Communication 202F.pdf

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COM 202
Malcolm Park Max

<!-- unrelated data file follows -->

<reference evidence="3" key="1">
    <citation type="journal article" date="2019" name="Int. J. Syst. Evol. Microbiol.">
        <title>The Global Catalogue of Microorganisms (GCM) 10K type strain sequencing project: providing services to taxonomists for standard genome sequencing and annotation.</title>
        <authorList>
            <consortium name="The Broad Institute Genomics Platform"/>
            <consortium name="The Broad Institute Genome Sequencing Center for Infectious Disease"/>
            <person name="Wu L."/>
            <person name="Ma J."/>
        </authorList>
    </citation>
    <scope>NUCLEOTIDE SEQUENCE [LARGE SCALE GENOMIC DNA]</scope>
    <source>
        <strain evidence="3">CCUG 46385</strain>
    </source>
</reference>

Lecture #1 2012年 9 25日 上午 11:00 First Story A. The study of communication is about how we influence each other. a. Action/body language/ persuasion/ facial expression/ music/ family value/ money/ media/ smell...etc. B. How would you complete this statement? a. "sticks and stones may break by bones, but..." C. What does this statement really mean? a. You can say whatever you want, but it is up to me to decide whether or not that's true, and what I feel when I hear that. D. "The pen is mightier than the…" E. Two things to consider: a. Because proverbs and other forms of "common sense" are often contradictory, we need more thoughtful, flexible guides for getting alone. b. ------------------------------- F. EX: Rapeseed oil G. High Fructose Corn Syrup --> Corn sugar "You kinda become what you talk about". Second Story A. How we express affection is an important aspect of our close relationships. a. Expressing affection helps relationships grow in depth and meaning. b. But kissing is also healthy for us. i. Studies by Kory Floyd ii. Reduced physiology level of stress • Satisfaction with the relationship (kissing group increased) • Perceived life stress (kissing group decreased) • Total cholesterol (kissing group decreased) Third Story: You can change the world Each year, 3.7 million newborn babies die. An additional 3.3 babies are still born. But...several leading causes can be preventable! A. Skin to skin B. Communication problem: getting information to people who need it. C. Stillborn死產 --> reduction in almost 30%. a. Training helped birth attendants to recognize. Friday: 1~2 paragraphs, find ways to communicate in order to make the world a better place. Ways of looking at communication • Something as simple as the name we use can have a tremendous ------------------------------ • Common sense: leads to a quick, but ineffective response to a complex situation. ○ Communication is a discipline dating back to the ancient Greeks (rhetoric). ○ Social science research on communication increased over the past 60 years. Describing the Communication Process A. Action B. Interaction C. Transaction C. Transaction ACTION MODEL • Models tell you what to look at - Where to look for problems, things you might change. • The Action Model Noise Noise Noise Source Encodes Message (Channel) Noise Noise Noise Receiver decodes A. Receiver/ decoding - who is the audience? a. Decoding: the act of assigning meaning to a message. b. Meanings are in people, not in messages. c. Messages influence meanings, but do not fully control them. 1) Meanings are in our hands 2) Our brains like to create stories (we often add/ subtract to make a "good" story in our minds) 3) Most important skill in communication: Anticipating how others are likely to interpret what you say and do. B. Source/ encoding - who is the source? Where did this message come from? a. "Encoding"- the act of translating (expressing) inner thoughts and feelings into observable behavior. b. Sources can be individuals, groups, institutions. Not automatic, but often done automatically(low level of awareness). 1) You can communicate without knowing it. 2) Humans are "multicoders" - we are usually sending several messages simultaneously. C. Messages - What is being said? Better: to what are receivers responding? a. Anything that can register on others' senses can be a message. b. Messages may be intention or unintentional. c. Key thing to remember: the message you think you sent, may not be the one others received. D. Channel - the medium through which the message moves from source to receiver. a. Channels: face-to-face, phones, writing, internet, videogames, etc. (Channels are active!) b. Channels: hearing, sight, touch, smell, taste. c. Key thing to remember: channels influence what the message can be and how it will be interpreted. 1) Same messages/ different channels --> different meanings. 2) Hard to convey some messages in some channels. 3) Channel characteristics limit or shape the message. E. Noise-Noise can be internal or external. What might interfere with the message reaching the receiver? What could create noise in our example? a. Channel noise (outside the message, other activities) b. Internal noise - distractions insider the source or receiver (inside your head) INTERACTION MODEL Source Encodes Receiver Decodes Noise Noise Noise Receiver Decodes Source Encodes A. Feedback - any message the receiver creates in response to the source's original message. A. Feedback - any message the receiver creates in response to the source's original message. a. Feedback links the source and receiver together in a cycle. b. Source and receiver become interdependent - each person's behavior comes to depend on the other's. 1) Influence goes both ways 2) Interdependence can be so strong that pairs of people become linked physiologically! Example: Hugging. B. We are sources and receivers. TRANSACTION MODEL (add two additional factors) A. All communication occurs in a context. a. The physical and cultural setting influences the way people interpret messages. b. Context "frames" interaction in ways we are not always aware of. c. Each person may interpret the context in different ways. d. We are influenced by our own messages - that is, we are receivers to our own messages. 1) Hearing what we say or watching ourselves act influences what we say and do next… 2) This means we get two types of feedback - external feedback from others, internal feedback from ourselves Lecture #2 2012年 9 27 日 上午 11:32 MAKING SENSE OUT OF MESSAGES Oval diagram -------------------------- The Self --> Cultural influences and expectations --> Past experience with others, situation, object --> Others Present --> Nature of the situation --> Perceptual mechanisms --> The thing being perceived perceived. Can you identify…? 1. Some things that seem to be especially important- things you r senses automatically zoom in on? 2. Places where you are "filling in the gaps"? 3. Assumptions about the other person? 4. Cultural assumptionsabout what's really going on there? Major steps in the perceptual process… Selective attention --> selective perception (organization/ interpretation) --> selectivememory --> selectiveexposure --> selectiveattention Selective exposure (what you seek) From the momentyou wake, you make choose to expose yourself to some sources of information and some types of informationrather than others. Examples: • Types of TV shows you never watch? • Types of music you most and least listen to? • Types of people you avoid and seek out? • Parts of town (or the world) you avoid or seek out? Reinforcementprinciple: we tend to seek information that agrees with our current views and avoid informationthat disagrees with them. Selective attention (what you dwell on) • The average American "consumes"about 34 Gigabytes or about 100,500 words per day. • Because we cant give equal attention to everything, our attention has to be selective. • Principles guiding where we place our attention: ○ Potential danger/ threat ○ Things that are comforting,that are in line with our desires and expectations (reinforcementprinciple). ○ Vividness, novelty ("the bright shiny object effect") Selective Perception 選擇性知覺 (Organizing and interpreting perceptions) • Once you orient to something, you next have to make sense of it. We do that through selective perception: ○ Organizing the stimuli into some pattern. ○ Interpreting them by relating them to past experiencesand expectations. • All perception is thus influenced by the context. • EX: Bread machines. • EX: Restaurants often put very high priced items on the menu to provide a context for other items. • Two people can interpret same "input" in very different ways. They observe the same thing but interpret it very differently. • The reinforcementprinciple applies here, too: We tend to see, hear, and believe the things we want to see, hear, and believe. Fallible Memory: capable of making mistakes or being in error. • Do the eyes ever lie? Eyewitnessesare often wrong… ○ About 1/3 are incorrect. ○ In one study of 40 cases in which convictionswere overturned by later DNA evidence, 90% involved mistaken eyewitness identification. • But we still believe eyewitnesses...evenwhen they are wrong. • Percentage of jurors who voted "guilty" when eyewitness testimonywas put in doubt by other evidence: 68 % (eyewitness--> huge jump, although there's doubt in eyewitness) • Other factors that can affect our memory of events: ○ Poor lighting, visibility. ○ Distractionsthat focus our attention away from the other person. (example of noise)  Example: having a weapon pointed at you.  Examples in everyday situations: pretty girls, sleep deprivation, hunger, boredom...etc. Lessons from the lineup and more... Bias in police lineups… • Witness is not told explicitly that the guilty person may not be in the line up. • Pictures are too different - allowing witnesses to instantly rule out many suspects. • The person conducting the lineup knows who the suspect is and unconsciously signals it to the witness. • Witness stereotypes about what kind of person would be most likely to commit the crime in question. Communication 202F Page 4 • Witness stereotypesabout what kind of person would be most likely to committhe crime in question. Ways to enhance your memory of everydaycommunication: 1. Easiest - use questions and paraphrasing to check your perceptions. 2. Focus on behaviors rather than emotionsor evaluations. (we usually focus on how we feel rather than the judgement, or whatmakes how we feel) 3. Put events into a sequence or a story.. (music & rhyme help) a. Chronological Order b. Story form c. Create a pneumonic ( 用一個口頭禪或諺語來幫助記憶 比如說 俄德法美日奧義英 , ) Selective Memory • We forget most of what happens, most of what we say or do. • But we do so selectively...again, doing a better job at rememberingthings that reinforce our previous perceptions or perceptions that were particularly striking. Example: something really mean someonesaid to us. • Memory is not fixed - it is like a book being revised by each new experience. So your memory of what happened today will change over time. • Transaction memory:you cant rememberone thing, but you and your friends can rememberthat. • You rewrite memories.EX: you broke up with someone,you felt painful at first, now you look back, your memory of that experience is different. Selective exposure and selectiveattention and selectiveperception. WYSIATI (What You See Is All There Is) 1. We like to think that we can overcomethe limitations of the selectiveprocesses if we just put our minds to it. 2. The "WYSIATI" principle casts 3. And this idea is not true, it's wrong! You can’t just think hard and see what you didn't see before. What you don't see or hear does not exist for you. EX: The Monkey Illusion Communication 202F Page 5 Lecture #3 2012年10月4日 上午 10:42 Language and Meaning Humans are the language animals. 1. Other animals communicate… 2. But human language- in its richness, variety, and flexibility - seems to be unique. Today's topics 1. When did humans develop language? 2. What is language anyway? 3. Levels within language 4. What does language do? 5. Ways to improve your use of language Origins of Language • No one is certain, but best guess is our ancestors started making symbolicrepresentations between 40-80,000years ago. • No language, no life. Much speculation about a helping hand from brain developmentor mutation. • Specialized brain centers associated with language develop in this period. (Broca's and Wernicks's areas) • FOXP2 gene suggests it may be associatedwith language - speculation is that a mutation may have occurred approximately50,000years ago. Language developmentalso linked to growing social and cultural complexity in this period. (you can't learn cultural complexity at home) What is Language Anyway? • All language communicates,but not all communicationis linguistic. (language is communicative,but communicationis not necessary linguistic). Definition of Language : a collection of symbols, letters, or words with arbitrary meanings that are governed by rules and used to communicate. Five Characteristics of Language: 1. Language is symbolic - it refers to or represents something else that it does not resemble. 2. Humans share a universal grammar that enables language acquisition among the very young. Babies come hardwired to acquire language within the same window of time. 3. Language allows the generation of an infinite varietyof messages within a rule-governed system (grammar).(creativitywithin a set of rule) 4. Languages lets us to communicateabout things not in the here and now. (temporal& spatial displacement)Creates: a. Social coordination b. Group cohesion (we signal membershipas a group through language) c. Deception(lying, is fundamental to everyone) 5. Language works in conjunction with nonverbal codes to facilitate multi-faceted,even self- contradictorymessages. a. Irony b. Strategic ambiguity/ equivocation(sometimesthe best way to communicateis not to be clear.) c. Conflicted messages. (because sometimeswe have contradictoryfeelings) Four Levels of Language 1. Phonetic - the sounds of language. Every language has a distinct set of sounds. (ex: yall, 爽) 2. Semantic- words and word meanings. 2. Semantic- words and word meanings. • Pairing two things: Inner meaning + arbitrary symbol • EX: dog vs dawg (the actual fuzzy white puppy is the referent) The pairing process is called semiosis and the study of it semiotics.Semiotics- the study of how we connect symbolsand meanings. • This changes the fastest. Denotative vs. connotative meanings a. Denotative meanings - the most used, mostagreed-upon meaning for word, like dictionary definitions. b. Connotative meanings- my personalized meaning for a word, a meaning that reflects my identity and experience. Your receiver'sconnotative will be different than yours. EX: The word SEX, you have your own definition from all of your experience. 1. Syntactic (organizing of words into phrases, sentences) a. Grammar:a set of rules and patterns for forming words into larger thought units such as phrases and sentences. b. Word order matters: "I am going tomorrow"vs "Am I going tomorrow?" c. But grammar is about more than just the order of the words. It is more about the relationships among speaker, listener, objects, and actions. i. Consider this phrase: "I love her cooking" ii. Two lessons from this example: 1) Interpretation involvesmore than just the words. 2) We often leave out important aspects when we talk. d. Changes the slowest. 2. Pragmatic-- refers to the way the social situation we're in affects our use of language. (using language differently in different situations) EX: Formality of the situation - job interview vs telling a friend about your day. You'd speak very differently. What Does Language Do? A. Language is our primary tool for influencing others. B. Language is a primary tool for social bonding. EX: wedding vows, pledge of allegiance., U.S. Citizenship Naturalization Ceremony. C. Language also shapes the way we think and remember • We often remember"in words" - that is, organize our memoriesas language ( your brain thinks in language!) • Language also influences the way we think and perceive - makes some things morevisible than others. ○ "Linguisitic determinism" - the idea that language determines the way you think. Sapir- Whorf Hypothesis. ○ Example: Inuit (Eslimo)having 100 words for snow. Myth. ○ Today, researchers generally believe that language influences but does not rigidly determine perception. (Sapir-Whorf hypothesis is incorrect) Lecture #4 2012年10月9日 上午 10:41 Language and Social Change Two stories: Gottard base tunnel: Link between France and Italy Koro: A new language discovered It is alive- it is always changing It is intertwined with identity and culture. Language is alive- responding to changes in culture over time Languages split into different languages, coverage into create a new language. 1. Fueled by migration, isolation, invasion, colonization, communication. 2. The result is that there are between ----------------------------------- Language Families Many languages share common origins, creating language "families." EX: Some are small, the Khoisan family includes about 30 languages with 100,000speakers in southern Africa. Some are very large… The Sino-Tibetan Family: 1.2 billion. Indo-European family includes about 150 languages and about three billion speakers. • Language family with the most speakers: Indo-European • Single language spoken by the most people: Mandarin Chinese • Single language spoken in the greatest number of countries: English Differences in language are so important that people fight over them. • Continuing political divisions and tensions in Quebec between English speakers and French-Canadian speakers. (Montreal) • Urdu speaking West Pakistan and Bangla speaking East Pakistan went to war, separating into Pakistan and Bangladesh in 1971. Dialects Dialect- a form of a language that shares much with the "original" language but differs in many ways as well. Speakers of different dialects will sometimes have difficulty understanding each other. EX: Black English, Appalachian English. Sometimesdialects evolve into separate languages - French and Italian come from dialects of Latin. So what's the difference between a language and a dialect? • No clear line between a dialect and a language… • Calling something a dialect is about politics and culture as much as language. ○ Black English- is it a dialect or just poor English? • Discussions about language vs. dialects come down to power… Linguist Max Weinreich (1945) - "A language is a dialect with an army and a navy." Whoever has the most power determine the language. Regional influences Sometimesregional differences grow to become dialects. EX: Appalachian English. ...more likely if the region is isolated. But there are also many smaller regional differences or "regionalisms" a. Carbonated beverage - coke, pop, or soda. b. Sandwich - sub, torpedo, hoagie grinder. Jargon (行話 專業用語 )and technical talk Language is often specialized to facilitate discussion of technical issues in professional, hobby, sports, and other settings. EX: legal language, medical language, ski jargon. Jargon is not bad. It does 2 good things for the groups that use it: a. Makes communication more precise, informative. b. Enhances group cohesion- feeling of belonging when you share the same jargon. IT MAKES YOU FEEL LIKE YOU ARE PART OF THE GROUP. Specialized relationship talk (a special case of jargon) Dialects and jargon are applied to relative large groups- but this is specialized language for just one relationship. Like other specialized language, specialized relational talk: a. Makes communication easier, more precise. b. Reinforces the relationship by making a boundary, by making it special. Slang and colloquialisms Informal language used by people who belong to the same group or share an interest. Sharing slang reinforces group membership- who's in, who's not. Slang is hard to separate from technical jargon - but generally less precise, more informal. Difficult to separate sometimesfrom technical jargon - but generally less precise, more informal EX: carbon footprint, staycation, mashable, social fruitfly, Tweet All language changes - slang(meaning of a word: semantic) fastest, grammar (syntactic) slowest. Language is intertwined with identity and culture Language and identity are connected. Does that mean that if you change the way you use language, you are changing who you are? Should we be concerned when an entire language goes extinct? Roughly 50% of the world's about 6,000-7,000 languages are in real danger of being lost. a. Either they are not being replaced because the last native speakers are dying off. b. Or speakers are switching to more widely used languages like Chinese, English, Hindi, and Spanish. Two things we lose if a language goes extinct: history, emotions, and cultures. Two things we gain if a language goes extinct: broader/similar understandings, more efficient, peaceful relationship among people, more unified cultural world. Dialect is about a whole bunch of terms. Regionalism is part of a dialect. Lecture #5 2012年10月11日 上午 10:42 Beyond Words: Nonverbal Communication I. Overview and Major themes… • Briefly identify major types of nonverbal "codes" • Explain why nonverbal communicationis different from language. • Briefly explore two application: ○ Use of touch in groups ○ Spotting lies (deception) II. Six Major Types of Nonverbal Codes. Body movementand facial expression A. Called kinesics codes - Includes facial expressions, movements,postures, gestures. Think movement. Five major types: a. Affect displays b. Emblems c. Illustrators d. Adapters e. Regulators 1. Affect displays - (affect emotion)displays of emotion on the face, but may involve other parts of the body as well. a. Capable of many thousand- but all are variations on these six basic emotionaldisplays. (anger, happy, fear, sad, shock, disgusted) b. These basic emotionsare displayed the same way in all cultures (though what triggers them varies). c. May also involve body changes - blushing, stomping feet, etc. 2. Emblems- usually gestures that have more or less standardized meanings and can substitute for words. (EX: the yeah sing, okay sign, middle finger) a. Emblems can stand only without speech, illustrators can't. 3. Illustrators - gestures that go with and reinforce verbal messages, serve to emphasize a verbal message. a. (Speech and illustrators go together) illustrators are closelylinked to speech- both processed in same area of brain. b. Link is so close that we make illustrators even when the person we're speaking to can't see us. 4. Adaptors- nonverbal movementsinvolving touching one's own body. a. Thought to be related to anxiety or attention to some other inner state. (concentrating on other things else other than the communicationthat is going on now) b. You are touching yourself is showing something about you. 5. Regulators- nonverbal movementthat control the pace or direction of interaction. a. It regulates/ controlsinteraction. b. Something that you do when you are communicating with you friends that changes the way you are going to response/ communicatenext. c. EX: Before class, students start packing. And the ultimate in nonverbal regulation… Dance. Also - coordination between athletes improvising plays. When talking to someoneelse, you take turns to speak, and when to stop/pause is done nonverbally. someoneelse, you take turns to speak, and when to stop/pause is done nonverbally. B. Proxemics- the use of space and distance to send messages. a. Like many other animals, humans maintain individual and group territory (EX: putting a sign on the bedroom to claim that this room is yours and other people shouldn't come in) b. Personal space- the invisible bubble of space we like around us to be comfortable. Differs depending on the situation and relationship. c. ….from intimate to public distance d. Intimate zone (45 cm) --> friend zone (1.2m)--> social zone(3.6m) --> audience zone. e. Intimate distance (o to 18'') --> personal distance (18'' to 4ft) --> social distance (4-12ft.ormore) --> public distance (12 ft. or more) f. Proxemicscodes are very sensitive to individual, genders, and cultural differences. C. Chronemics - the organization and use of time for communication. a. Includes our expectationsfor how time should be organized - one activity at a time (monochromic)vs. multi-tasking with several activities at once (polychromic). b. Expectationsabout how long events should last… (EX: how long do you have to stay at the family dinner table after finishing dinner before you can leave?) c. Expectationsabout how quickly something should happen.. (EX: how long can you delay responding to a text or voice message?) D. Tactile (things involving touch) Communication:communicating using touch a. The first communicationcode we learn. b. Touch from caregivers is essential for babies and infants to thrive. c. Touch is important both in rituals (laying on the hands) and in expressing support and affection. d. Large cultural and gender differences in the use of touch. i. Women touch and are touched more often. ii. Large cultural differences in touch (Spanish, French > U.S. > Japan) e. Touch also conveyspower. The morepowerful touch the less powerful- so being touched inappropriately is linked to abuse and discrimination. E. Paralinguistic Cues - vocal but nonverbal a. Includes pitch, rate, inflection, volume, pronunciation, silence, etc. b. We often judge people according to these factors. (Think that ppl who speak slow is stupid, ppl who talk fast shouldn't be trust) i. Slow/ fast ii. Loud/soft -- influences our attention, judgments of intimacy, power. c. Can be sounds alone (cries, laughing, sigh), but usually accompanyspeech. F. Objects and artifacts (also called artifactual codes) a. We make many judgments about individuals and groups based on the objects and artifacts associatedwith them. (clothes) b. Personal artifacts such as hair styles and jewelry,including body art (taboos, piercing) c. Also includes the way our rooms and homes are decorated as well as the objects in them. d. Also judge a city or a culture by its characteristicartifacts, public artifacts. G. Summary: 6 Major types of codes 1. Body movementand facial expressions:kinesics 2. Proxemics(space) 3. Chronemics (time) 4. Tactile communication 5. Paralinguistic 6. Objects and artifacts III. How does Nonverbal communication differs from verbal communication? A. Is nonverbal communicationlike a language of the body? Do we interpret it like language? B. The answer is no - there is no "body language" B. The answer is no - there is no "body language" C. Differences: 1. Language is more standardized in usage. 2. Language has inner structure - grammar and words that nonverbals do not. 3. We generally exert less conscious control over body movement,facial expressions, and paralingistics than we do over words. 4. Very few nonverbal expressions can be simply translated into words (only emblems) Don’t try to read people like a book IV. Two applications to think about… 1. Can you spot lies? Are there reliable cues that signal deception? i. Many have been suggested: 1) Breaking eye contact 2) Rolling eyes up 3) Fidgeting - calm voice / nervous hands or legs 4) Variations in voice -- little tremors 5) Licking the lips 6) Long pauses ii. Right now approximatelyover 160 airports in the U.S. are using SPOT which relies on watching for nonverbal signs that someonemight be a security threat, might be hiding something. iii. Many businesses use lie detectors and a host of other techniques to test employees. iv. The question is : does scientific research prove that any of these really work? 1) The answer is : no 2) Humans are poor lie detectors 3) No technology has been shown to boost lie detectionmuch above chance. 2. The bonding and supportive power of touch… i. Touch encourages: students who receive a supportive touch on the arm from a teacher are morelikely to volunteer commentsin class as those who did not. ii. Touch calms: Research shows touch eases pain and reduces depression. iii. Touch communicatesmany feelings: In one recent study volunteerswere told to try to express a list of emotionsto a blindfolded strangers. Most of the time they were successful. iv. Touch bonds and makes groups moreeffective. Michael Kraus and his colleagues tracked how often the membersof NBA teams touched, bumped, high5'd during the games. Lecture #6 2012年10月16日 上午 10:30 Clarity, Ambiguity, and Complex Messages Everything happens at once… Humans are unique in their ability to communicatein so many different ways at the same time.(multi- coding) Four basic ways that codes can be related 1. One code can repeat or duplicate another - either could stand alone. a. Holding up three fingers while saying. "Yes, 3 cups of coffee" (saying bye and waving at the same time) 2. One code can emphasize another (make more or less intense) a. Raising your voice while saying, "This is really important!" b. Looking sad while saying, "You hurt my feelings." 3. One code can complement another- neither can stand alone, need both to interpret message. a. How all the pieces of a "look" with clothing and jewelry fit together. (EX: 龐克風:all the pieces must go together) 4. One code can contradict another. a. Saying "I'm not mad anymore"in a still angry voice b. Looking at your watch while telling the other person you want to hear what they have to say. Clarity and Ambiguity- Is clarity always best? "If as one people speaking the same language they have begun to do this, then nothing they plan to do will be impossible for them." - Perfect clarify is divine --> only god can do this. So what makes a message unclear? Ambiguous? Suppose someoneasks how things are going with a romantic partner. And suppose you don't really want to say, but have to say something. My response:Hmmmm,as usual. Four ways to be ambiguous or unclear… 1. Content is contradictoryor difficult to interpret. a. "We're fine" "No problems to speak of" 2. Ambiguous if it is not clear that the opinions being expressed are those of the speaker. a. "Most people say we are doing well" "We are doing better than Jane and Jeff" (unclear about the sources, making comparison without putting your own opinion in this) 3. Create uncertainty about whether y our message is intended for the listener a. Give a verbal response, but also avoid eye contact or make it unclear that the response was really directed at the person asking the question. (usually easier on electronic communication) 4. Give an indirect answer or one that changes the topic. a. "Well, we're going to Becky's party on Saturday." Clarity is generally good, but are there situations where it helps to be ambiguous? - Trying to host a surprise party 1. Politeness-you don’t want to lie, but being completelyhonest would hurt someone'sfeelings. a. Do you like this outfit? Ans: You know I really like that sweater (meaning: too bad that didn't go with your outfit) b. "Politenessis the art of choosing among your thoughts." - Madamede Stael 2. Self-protection- you don’t want to lie, but being completelyhonest would lead to criticism or punishment. punishment. 3. Maintaining privacy- an open response would violate privacy of an individual or relationship. 4. Your feelings are still unsettled; trying to be too clear forces you to make decisions before you are ready. a. When your feeling is unsettled, you response will be unsettled. 5. Managing receiverswith conflicting expectations. (letting different people "read in" the meaning they want) a. EX: facebookpost- a status that different friends will interpret differently. Summary 。We are "multi-coders"-communicatingin many ways at the same time 。Codes can fit together in different ways: repeating, emphasizing, complementing,and contradicting. 。This complexity creates opportunities for ambiguity. 。Several different ways to be ambiguous- we noted four. 。Clarity is good, but not always. We saw five reasons why ambiguous is sometimethe best choice. Two Systems for interpreting Messages 1. System 1 vs. System 2 2. Dual- process theoriesof persuasion Librarian --> farmers --> lessons: stereotypesare instantly available to us. $0.1 --> 0.5 b.--> Bank teller only System 1 - Automatic evaluation based on pre-set assumptions 1. Instinctive直覺的,automatic mental programming based on stereotypes,pre-existing assumptions and beliefs. 2. Happens almostinstantly. 3. Usually not questioned or examined. a. Our stereotypesabout librarians. b. Our quick math: $1.10 is a dollar more than a dollar. c. Our stereotypesabout feminists. System 1- the largely automatic level of information processing that has evolvedto help us respond quickly. It is shared with other animals. System 2 - Slower, more effortful, deliberate processing. 1. What we mean when we think about "thinking" 2. Can over-ride the errors of System 1. 3. But is slow, takes effort, and is not automaticallytriggered. We can't be sure, but only humans seem to be able to do System 2. (and we don't even do it all the time) So what? 1. The idea isn’t to make you feel bad - it is to help us all recognize our own limitations. 2. We can only make corrections once we recognize that we automaticallydefault to a world of unexamined assumptions, stereotypes,and easy answers. a. Knowing our limitations helps. PositiveSteps… You can also use mental reminders that help. Tell or ask yourself: • How commonis each choice generally in the world- farmers vs. librarians? (baseline information) • Slow down - do the math. • What are the exceptions to my stereotypes?Could the opposite be true? Persuading others more effectively. Two pathways- peripheral (system 1 ) and central (system 2) Is my listener motivatedto process my message in depth? 。Yes: System 2 is at work… • Help listener by helping to eliminate distractions • Promptthe listener to bring in prior knowledge • Use logical arguments supported by evidence 。No: System 1 is at work… • Portrayyourself as an expert • Focus on being attractive • Phrase your message in terms of stereotypes,mental shortcuts. • Appeal to listener's emotions. System 2 is slow, hard. When possible take advantage of listener's tendency to fall back on the simple System 1. How? A. Make your message vivid- bright, shiny, unusual, memorable B. Avoid complexlanguage. Try not to sound too smart. C. Use rhythm and rhyme of possible. D. If you quote a source - choose one with a name that's easy to pronounce. (Stock sales for Turkish company- Mr.Artan vs. Mr. Taahut) E. Draw on listeners' stereotypeswhenever possible. Lecture #7 2012年10月18日 上午 10:34 What's in a name? Juliet: "What's in a name? That which we call a rose By any other name would smell as sweet." "Rose is a rose is a rose is a rose." The power of naming • how the names we give, or the words we choose can shape our experience of a person, an idea, an event or a product. • Those who can assign names have the most power. Exercise: first five words that come to mind when you hear a word. 1) Love Relationship Breakup A guy Family Heart 2) Hip hop Music Dance Breakdancing Black Grooving • Connotative meaning: personal meaning. These examples illustrate four important ideas: 1. Each word, each perception instantly triggers a flood of associations in the brain (System 1). a. It happens very very rapidly. b. We have little consciouscontrol over it. 2. These associationsdon't reveal inner secrets, but they do show the other words and ideas that are most easily available to you once you think of the first word or idea. (and we tend to use what's most available to us-->冰箱理論). 3. No two people will have exactly the same set of associations(though there may be some overlaps). a. Overlaps more commonwhen people have close, long relationships. (e.g., completing each other's sentences) b. Overlaps more commonamong people who share the same culture (and same pattern of media consumption) 4. The associations you have for a particular word or idea are part of your meaning for it. ] Affective meaning - words are feelings Most words provoke feelings, they create emotional responses. • Whenever you encounter a word, person, or object, you assign meaning along 3 dimensions: 1) Evaluative: good bad 2) Potency潛能:strong weak (whether the object is strong or weak, not your feeling toward the object is strong or weak) 3) Activity:active passive • When we are naming, we are making judgments. • You can map the affectivemeanings of nearly anything into it, words, products, people, ideas. (3D space) Sources try to take advantage of our automatic, emotional associations. (advertisement) By using names or associationslinked to positive meanings. 1. Celebrity endorsement背書s(EX: John Elway, Snoop Lion) 1. Celebrity endorsement背書s(EX: John Elway, Snoop Lion) 2. Advertisers and marketersoften just make up names that feel good emotionally,but don’t really mean anything. a. EX: apartment names (Oak Garden Estate) 3. Little things matter when creating positive emotionalassociations… a. Use sounds that require speakers to open the mouth wider: i. Good: Omega, America ii. Bad: Tee, integrity. b. Pick a name that has a "plosive" sound (products that do are moresuccessful) i. P - Prozac, Puma ii. F - Fiesta iii. K - ?? c. Strategy -- negative adds or distraction. (EX: hand-held coca cola) Two closingpoints about the power of names: • For people living in small villages, a single name is enough. But as villages gave way to towns and complex,independent societies,we got more complexnames and identifiers. EX: • Family name, given name • Official ID numbers: passport, social security, etc. • Screen names and passwords • Internet domain names (.com/ .edu/ .mil/ .net) More complex group, more complexname. • A final proof of the importance names can be seen in the economicvalue of brand names and trade names. EX: The word "Nike" - estimatedvalue $7 billion. The word "Apple". Context in Communication EX: A 13 C vs 12 13 14 --> Context counts! The order of the description of the woman matters!! • A classic study by SolomonAsch: Peopleresponded more favorably on average, to the first sequence than to the second. • Halo Effect: The tendency to over-simplyour view of others. 當一個人的「印象確立」之後,人們就會自動「印象概推」(HaloEffect),將第一印象 的認知與對方的言行聯想在一起 ○ If we think positivelyabout a person, then we place less weight on negative information. ○ If we think negatively about a person, then we place less weight on positive information. • Priming 引發- the first few pieces of informationyou receive to shape your response to later information • Priming - first impressionshave more influence than later impressions. • Priming affects both behavior and emotional responses to others. An example of selectiveperception Lecture #8 2012年10月23日 上午 10:32 Self- Concepts and Communication How we see ourselves shapes how we perceive everyother aspect of communication 1. What self-concepts are. 2. How they are formed through communication. 3. How they influence the way we communicate. What are self-concepts? Definition: All the answers you give to the question, "Who am I?" Some research findings… Madson & Tafimowfound that: Men: Use statementsabout personal qualities do not relate to other people (EX:I like to play basketball) Women: Use more statementsabout groups they belong to (EX:I like to play basketball with my friends) Use more statementsthat relationships with others (EX: I am kind to others) Keep in mind: these are statistical trends and will not apply to all men and women. • The longer you think about yourself, the likely you find some flaws, and the more you are judgmental about yourself. • The evaluative componentof self-concepts is called self-esteem (ones that are judgmental). Two more key points about self-concepts: 1. Different situations bring out different self-concepts… • Different with family than with friends • Different online than Face-to-Face (especially anonymousonline settings) • Different at different times even with same person 2. Some self-concepts are more important to us than others…and Self-concepts change over time... Where do Self-Concepts and Self-esteem judgments come from? Born with them? Born with characteristics, but the meaning we give them comesfrom our communication. • Self-concepts are the "residue" of all the messages we have received. You are your communication! Five sources of Self-Concepts and Self-Esteem 1. Direct Feedback from Others a. What others say directly to or about us. "Memorablemessages" b. Grades, awards, other kinds of behavior directed at us as feedback 2. Indirect or Implicit Feedback from Others a. What we imagine others think of us based on how they act b. What we infer based on how they respond to us c. So this is an inference, a meaning we assign (even if we don't think they are trying to communicatedirectly) 3. Media Images a. Important source of standards for how we should look and act b. However,media images are themselveshighly manipulated. c. Notice: even our sense of our physical bodies is shaped by our communication(the dove commercial) 4. Social Roles a. A role is a package of ways of thinking, acting, and relating to others. b. When we "play" a role, it becomes part of us. b. When we "play" a role, it becomes part of us. c. We learn roles- training, imitation,modeling. d. Staying "in role" is socially rewarded; failing to do the role "properly" is punished. (a person didn't take his weight in a group project) 5. Social Comparison a. How we think we compare to others. b. Media provide many points of comparisons,but so do people we meet face to face. Two ways that our self-concepts influence your communication… Self-concepts affect: 1. Choice of people to communicatewith. (social network, people you have contact with, including face-to-face) 2. The way you interpret their messages. We prefer to associate with people who are like us. 1. A form of selectiveexposure- seeking contact with people who are similar to us. 2. We prefer those with similar: ago, ethnicity, economicposition, political beliefs, tastes, interests, etc. • There are exceptions,but think of how you choose friends, select people when you want advice, select coworkersto hang out with. • The reinforcementprinciple - we refer to associate with people who will accept us - that is, who reinforce our existing self-concepts. (both positive and negative). • EX: Political bloggers: nearly all links were between people who basically already agreed with each other. (meaning that they pretty much link to the people who they agree with) Self-concepts shape how we interpret messages… The attractive and unattractive scale: we are generally rejecting things that do not agree with us. Two processes at work here: 1. Assimilation effect- ignoring small differences between message and our self-concept. 6 to 6.5 2. Contrast effect - treating larger differences as if they are even bigger than they actually are. Using mental strategies to reject others' messages (usually stronger): a. By challenging source's motives b. By challenging source's expertise c. By saying the circumstancesare unusual d. By simply ignoring or forgetting Thus we generally select others for interaction and interpret their messagesso as to reinforce our existing views of ourselves. • Doesn't matter if your self-image is positive or negative. • This explains why self- concepts are so hard to change. • Think: If you had a friend who spoke to you in the same way that you sometimesspeak to yourself. How long would you allow that person to be your friend? So how do our self-concepts actually change? 1. Small increments (small steps, takes time) 2. Number of messages (so if a lot of people say that you are very pretty, then you probably with start to think that you are a little bit prettier) 3. Variety of sources - especially those who support new self-image. 4. Conscious effort to override our own defenses, such as a. Seek unbiased assessments b. Focus on counter-exam